On April 3, 2024

Mountain Meditation: My double life and nearly opposite parents

Building our Killington Dream dream lodge, Part 7

I felt I was living a double life since everything happened Friday through Sunday. Returning to “normalcy” in New Jersey resembled acting in a surreal play.

We knew once we crossed the New York State line and entered Vermont, the magic would start. Our weekends were filled with exciting surprises that kept us on our tippy toes. We never knew what would happen next. It was always another adventure.

Growing up in the New Jersey suburbs, weekends in Killington gave me the freedom to experience Dad’s passion for nature first hand. I, too, fell in love with Vermont’s ponds, lakes, streams, mountains, forests, woods, and abundant wildlife. Dad taught me to not fear, but respect the world of nature that we humans are part of. Our setting was ideal for me to explore, collecting wildflowers to paint or press, ferns to print with, brilliant leaves for bouquets, and birch bark that I loved writing poems on. There was no end to the creativity that Vermont inspired in my life.

Few friends from New Jersey had any idea of what our weekends were really like building our ski lodge in the wilds of Vermont. Fewer still got up the nerve to venture north with us. So, I often wrote of our wild weekends for my English class. Some stories were so funny and outlandish no one believed they could be real.

When I was old enough, I invited a school friend for a Killington weekend. Nancy was courageous (or trusting) enough to travel in our cramped station wagon, cope with the outhouse and chilly elements, mice, and roof repairs. I enjoyed having her along and showed her my favorite Vermont pastimes. She never divulged what she thought afterwards but didn’t appear to want to return. Go figure! After that, only male friends joined us. They loved roughing it and pitching in.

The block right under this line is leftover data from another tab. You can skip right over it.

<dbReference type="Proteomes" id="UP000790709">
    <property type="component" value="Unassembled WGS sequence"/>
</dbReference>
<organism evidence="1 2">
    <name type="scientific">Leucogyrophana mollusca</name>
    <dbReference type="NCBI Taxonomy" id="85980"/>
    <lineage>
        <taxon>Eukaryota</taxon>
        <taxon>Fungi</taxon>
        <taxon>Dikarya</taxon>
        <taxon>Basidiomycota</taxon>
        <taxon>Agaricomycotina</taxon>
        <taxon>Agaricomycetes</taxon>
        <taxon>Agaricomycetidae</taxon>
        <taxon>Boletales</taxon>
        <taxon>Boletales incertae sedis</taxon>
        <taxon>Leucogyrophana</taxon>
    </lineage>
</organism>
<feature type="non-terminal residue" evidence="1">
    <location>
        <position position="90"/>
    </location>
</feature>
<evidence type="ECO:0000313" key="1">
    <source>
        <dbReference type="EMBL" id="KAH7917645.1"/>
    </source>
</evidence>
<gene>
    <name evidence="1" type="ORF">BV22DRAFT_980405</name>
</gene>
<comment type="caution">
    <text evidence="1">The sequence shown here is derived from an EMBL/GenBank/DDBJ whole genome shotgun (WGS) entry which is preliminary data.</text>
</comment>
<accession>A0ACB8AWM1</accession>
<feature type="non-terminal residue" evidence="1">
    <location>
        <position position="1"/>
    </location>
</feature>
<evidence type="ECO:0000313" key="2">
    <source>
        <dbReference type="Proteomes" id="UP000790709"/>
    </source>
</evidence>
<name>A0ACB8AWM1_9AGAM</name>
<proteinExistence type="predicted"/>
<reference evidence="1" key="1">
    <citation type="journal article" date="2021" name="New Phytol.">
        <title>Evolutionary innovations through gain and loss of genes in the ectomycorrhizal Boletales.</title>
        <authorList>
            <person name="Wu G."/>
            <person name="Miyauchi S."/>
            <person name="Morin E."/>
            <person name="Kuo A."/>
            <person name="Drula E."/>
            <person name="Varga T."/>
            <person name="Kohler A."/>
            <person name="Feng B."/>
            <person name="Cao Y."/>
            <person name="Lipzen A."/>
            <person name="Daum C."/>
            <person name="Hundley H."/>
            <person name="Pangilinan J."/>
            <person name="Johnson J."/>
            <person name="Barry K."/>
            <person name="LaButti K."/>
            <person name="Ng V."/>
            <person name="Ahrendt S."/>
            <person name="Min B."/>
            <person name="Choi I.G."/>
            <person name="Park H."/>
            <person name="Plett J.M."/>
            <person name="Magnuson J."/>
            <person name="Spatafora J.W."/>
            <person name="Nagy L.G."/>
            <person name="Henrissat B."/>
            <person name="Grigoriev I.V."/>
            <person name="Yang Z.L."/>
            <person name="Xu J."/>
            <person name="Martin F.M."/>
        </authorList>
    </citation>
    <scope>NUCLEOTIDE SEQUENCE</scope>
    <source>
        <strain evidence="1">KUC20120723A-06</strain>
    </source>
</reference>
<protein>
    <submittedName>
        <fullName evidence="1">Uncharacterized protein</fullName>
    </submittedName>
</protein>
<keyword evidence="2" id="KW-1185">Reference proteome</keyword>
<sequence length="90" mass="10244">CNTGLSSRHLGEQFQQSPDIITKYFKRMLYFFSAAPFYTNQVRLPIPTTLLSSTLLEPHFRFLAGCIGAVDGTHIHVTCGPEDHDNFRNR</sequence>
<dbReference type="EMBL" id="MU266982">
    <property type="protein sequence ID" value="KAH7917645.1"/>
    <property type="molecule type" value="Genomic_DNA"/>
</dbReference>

I helped Mom and Dad a lot for a kid, but also roamed and played with the Ayers’ kids. I especially loved exploring Roaring Brook with our eager black lab, Star. After hard work in the summertime heat, Dad often joined us on a walk to Roaring Brook. There was a waterfall just high enough to flow over our shoulders and down our backs. Dad made strange noises and funny faces. We laughed as the cold water cooled us off.

Dad was influenced by Indigenous people while living in Mexico as a boy. He admired Native Americans and tribal ways of communing with plant and animal life. His sensitivity and heart-felt kindness were appreciated little in his weekday work world. But in Vermont, he was the creator of his own dream lodge and natural haven. Killington added fulfillment and meaning to Dad’s life and the beautiful legacy he was building for us.

Mom, on the other hand, loved Montclair life, her social activities and teaching piano lessons. She was active in the PTA, our United Methodist Church, and the Montclair Dramatic Club. Mom and Dad sometimes played bridge and belonged to the Cosmopolitan Club where monthly dances brought people together from many fields and nations. It was Mom’s chance to dress up in glamorous satin and lace evening gowns—quite a contrast from our life in Vermont. Since Dad had grown up in various countries as the son of an American diplomat, (and spoke Spanish like a native), the Cosmopolitan Club was a fun way to make friends from afar.

In spite of Mom’s preference for a more elegant life, she came to every weekend in Killington. As tough as it was on her delicate nature, Mom donned her work clothes and jumped into action, as long as black coffee provided her sustenance. First thing every morning, Dad started the Coleman and heated a kettle of boiling water. Then he made Mom a strong cup of black instant coffee and served her the steaming brew in bed. It worked like magic and brought her to life. Our “Energizer Bunny” was awake and revived.

I treasure my childhood Vermont weekends and vacations that are gifts that last a lifetime, as character-building, crazy happy memories I now enjoy sharing. I received a comment from an active Killingtonian, Lauren Traub Teton, snowboarder extraordinaire. I just want to say I so appreciate your comment re: my columns and paintings. Writing a column and releasing it to the world, writers seldom know if folks read or enjoy it. So, thank you Lauren, for making my day! Hint: comments are welcomed!

Marguerite Jill Dye is an artist and writer who divides her time between Killington and Bradenton, Florida. She can be reached at: jilldyestudio@aol.com.

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